Preparing For The True Test

Discussion in 'Acronis True Image Product Line' started by dh27564, Aug 10, 2009.

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  1. dh27564

    dh27564 Registered Member

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    ATI2009 v9796, XP-PRO SP-3

    I want to perform the final “test” of restoring. I have installed a second internal HD in my Dell Inspiron desktop. This second drive is the same make, model, and size (Samsung HD502IJ 500GB) as the original drive purchased with the computer. Both drives are NTFS and the spare internal HD is presently empty.

    Up to this point, I have created a rescue CD, performed several manual FULL backups to an external USB2.0 HD using the rescue disk, validated the backup with the rescue disk, restored single files, and worked my way through a complete FULL restore to the new empty drive up to the PROCEED button. I have unique names for the drives so I know I’m aiming for the blank one. So far all is well but not quite ready to press the PROCEED button yet.

    Questions:

    1. When doing the backups, I’ve always selected “My Computer”. In the restore process, is the correct choice Disk 1 which includes the OS (C) and MBR/Track 0 or should I restore simply the OS (C) (read a few messages on this but still confused)?

    2. Assuming the restore goes well, now I’ll have two internal drives with OS (C) installed on each. Is this going to confuse Windows?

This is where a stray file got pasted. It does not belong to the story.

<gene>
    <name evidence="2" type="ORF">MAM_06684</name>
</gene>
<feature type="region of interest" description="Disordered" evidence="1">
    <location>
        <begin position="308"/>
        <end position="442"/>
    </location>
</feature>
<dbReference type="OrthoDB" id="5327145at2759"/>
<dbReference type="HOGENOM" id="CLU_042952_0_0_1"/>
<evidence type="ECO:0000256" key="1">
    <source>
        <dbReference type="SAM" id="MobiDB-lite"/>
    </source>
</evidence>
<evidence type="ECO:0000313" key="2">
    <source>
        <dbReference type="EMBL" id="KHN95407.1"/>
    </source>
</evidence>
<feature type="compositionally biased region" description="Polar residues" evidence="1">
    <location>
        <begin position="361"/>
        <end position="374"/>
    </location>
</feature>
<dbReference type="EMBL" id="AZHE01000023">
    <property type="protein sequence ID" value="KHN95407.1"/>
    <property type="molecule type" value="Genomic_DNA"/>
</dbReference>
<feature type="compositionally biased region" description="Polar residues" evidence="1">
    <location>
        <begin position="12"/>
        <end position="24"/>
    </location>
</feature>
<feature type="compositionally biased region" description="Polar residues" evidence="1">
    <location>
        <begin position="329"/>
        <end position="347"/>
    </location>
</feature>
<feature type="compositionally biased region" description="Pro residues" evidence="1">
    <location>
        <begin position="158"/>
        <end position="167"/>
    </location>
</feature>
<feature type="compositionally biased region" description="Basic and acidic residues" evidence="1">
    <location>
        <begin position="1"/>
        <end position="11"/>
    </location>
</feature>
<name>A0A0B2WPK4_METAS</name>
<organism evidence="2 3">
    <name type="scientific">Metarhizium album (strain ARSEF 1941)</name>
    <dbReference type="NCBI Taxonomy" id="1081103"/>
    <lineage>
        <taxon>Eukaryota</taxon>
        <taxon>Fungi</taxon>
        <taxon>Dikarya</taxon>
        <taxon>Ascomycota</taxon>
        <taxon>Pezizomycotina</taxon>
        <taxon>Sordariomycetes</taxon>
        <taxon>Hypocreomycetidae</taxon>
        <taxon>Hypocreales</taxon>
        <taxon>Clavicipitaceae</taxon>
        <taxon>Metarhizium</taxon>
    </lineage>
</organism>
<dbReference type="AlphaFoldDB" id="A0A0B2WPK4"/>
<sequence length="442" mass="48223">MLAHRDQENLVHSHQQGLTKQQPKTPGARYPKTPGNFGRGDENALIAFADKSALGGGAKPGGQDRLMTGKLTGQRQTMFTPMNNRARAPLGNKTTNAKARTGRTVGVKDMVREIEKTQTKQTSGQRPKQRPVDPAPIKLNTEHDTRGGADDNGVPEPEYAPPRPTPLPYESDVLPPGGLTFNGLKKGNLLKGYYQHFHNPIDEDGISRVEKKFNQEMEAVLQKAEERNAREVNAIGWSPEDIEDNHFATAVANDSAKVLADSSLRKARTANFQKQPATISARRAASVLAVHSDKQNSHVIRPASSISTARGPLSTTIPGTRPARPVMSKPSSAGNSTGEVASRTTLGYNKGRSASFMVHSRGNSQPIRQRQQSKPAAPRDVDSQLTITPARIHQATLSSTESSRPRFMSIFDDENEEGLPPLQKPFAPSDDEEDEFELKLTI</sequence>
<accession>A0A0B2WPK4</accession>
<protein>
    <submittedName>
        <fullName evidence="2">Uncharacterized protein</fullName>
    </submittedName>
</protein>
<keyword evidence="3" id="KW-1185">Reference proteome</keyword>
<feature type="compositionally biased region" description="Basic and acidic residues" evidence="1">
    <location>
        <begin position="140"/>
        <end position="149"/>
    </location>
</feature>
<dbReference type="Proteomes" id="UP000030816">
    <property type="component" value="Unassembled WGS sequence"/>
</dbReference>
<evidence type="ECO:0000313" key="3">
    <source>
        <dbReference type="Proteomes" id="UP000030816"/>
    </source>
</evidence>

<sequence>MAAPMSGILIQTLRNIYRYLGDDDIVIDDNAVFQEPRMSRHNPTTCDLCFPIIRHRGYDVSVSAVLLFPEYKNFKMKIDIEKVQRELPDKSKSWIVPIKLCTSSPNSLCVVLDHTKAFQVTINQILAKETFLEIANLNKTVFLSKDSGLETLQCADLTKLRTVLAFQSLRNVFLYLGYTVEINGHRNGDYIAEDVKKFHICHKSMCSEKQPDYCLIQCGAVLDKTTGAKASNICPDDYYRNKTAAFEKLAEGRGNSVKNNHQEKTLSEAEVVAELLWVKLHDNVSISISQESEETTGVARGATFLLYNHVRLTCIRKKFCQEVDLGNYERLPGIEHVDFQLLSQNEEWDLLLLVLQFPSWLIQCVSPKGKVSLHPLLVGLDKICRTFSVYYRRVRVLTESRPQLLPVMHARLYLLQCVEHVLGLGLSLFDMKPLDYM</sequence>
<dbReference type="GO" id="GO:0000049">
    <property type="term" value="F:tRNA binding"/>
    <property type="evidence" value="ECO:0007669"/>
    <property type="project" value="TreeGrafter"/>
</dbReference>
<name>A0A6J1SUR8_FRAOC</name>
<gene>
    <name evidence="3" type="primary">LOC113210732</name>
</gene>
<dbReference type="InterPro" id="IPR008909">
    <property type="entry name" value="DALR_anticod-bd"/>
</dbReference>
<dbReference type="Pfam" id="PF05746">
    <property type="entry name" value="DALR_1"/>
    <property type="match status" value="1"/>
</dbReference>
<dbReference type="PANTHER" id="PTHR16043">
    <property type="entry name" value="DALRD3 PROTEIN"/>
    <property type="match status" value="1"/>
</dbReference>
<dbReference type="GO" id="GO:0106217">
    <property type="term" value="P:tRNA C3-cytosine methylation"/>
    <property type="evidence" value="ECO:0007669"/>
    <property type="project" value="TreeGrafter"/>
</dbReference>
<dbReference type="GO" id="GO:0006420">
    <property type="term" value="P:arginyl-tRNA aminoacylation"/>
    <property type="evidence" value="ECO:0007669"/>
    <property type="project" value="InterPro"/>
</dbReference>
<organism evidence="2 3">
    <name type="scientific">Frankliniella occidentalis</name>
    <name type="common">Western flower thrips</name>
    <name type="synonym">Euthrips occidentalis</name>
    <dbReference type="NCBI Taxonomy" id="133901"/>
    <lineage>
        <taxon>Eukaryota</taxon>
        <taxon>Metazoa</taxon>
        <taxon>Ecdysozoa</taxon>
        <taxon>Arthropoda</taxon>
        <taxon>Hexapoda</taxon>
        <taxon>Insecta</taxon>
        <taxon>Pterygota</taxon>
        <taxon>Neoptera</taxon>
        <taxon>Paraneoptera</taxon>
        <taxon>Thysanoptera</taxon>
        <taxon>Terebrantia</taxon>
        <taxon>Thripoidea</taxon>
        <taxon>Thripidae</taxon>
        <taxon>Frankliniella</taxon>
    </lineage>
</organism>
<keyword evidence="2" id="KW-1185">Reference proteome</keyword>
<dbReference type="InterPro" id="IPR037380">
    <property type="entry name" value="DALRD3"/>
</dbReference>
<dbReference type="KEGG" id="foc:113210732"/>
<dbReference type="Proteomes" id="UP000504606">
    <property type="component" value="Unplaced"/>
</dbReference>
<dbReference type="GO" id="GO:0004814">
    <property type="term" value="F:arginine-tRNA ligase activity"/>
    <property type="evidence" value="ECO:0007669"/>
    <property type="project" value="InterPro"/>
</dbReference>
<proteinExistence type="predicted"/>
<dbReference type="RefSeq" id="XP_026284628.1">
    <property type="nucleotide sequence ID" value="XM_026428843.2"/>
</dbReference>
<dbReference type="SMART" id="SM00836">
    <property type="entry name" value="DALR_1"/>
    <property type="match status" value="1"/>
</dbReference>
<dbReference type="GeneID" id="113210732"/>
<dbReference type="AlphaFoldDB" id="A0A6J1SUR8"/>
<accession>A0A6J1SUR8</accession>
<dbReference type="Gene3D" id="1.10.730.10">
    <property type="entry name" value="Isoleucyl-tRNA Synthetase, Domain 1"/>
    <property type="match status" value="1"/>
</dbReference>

3. Once the restore is complete and the rescue CD removed, the computer will start booting right away. Which drive will Windows boot from? How do I select the spare drive to boot with to see if the restore worked?

    4. What are some other gremlins am I overlooking?
     

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  2. DwnNdrty

    DwnNdrty Registered Member

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    Since your backups are on an external drive, you can disconnect the original BEFORE you restore to the new drive.

    1. Select Disk 1 as you did for the backup. (I know, this always looks confusing to me).

    2 & 3. Does not apply since you have now disconnected the original.

    4. I don't see anything overlooked.

    Good Luck ... You've done well so far.
     
  3. dh27564

    dh27564 Registered Member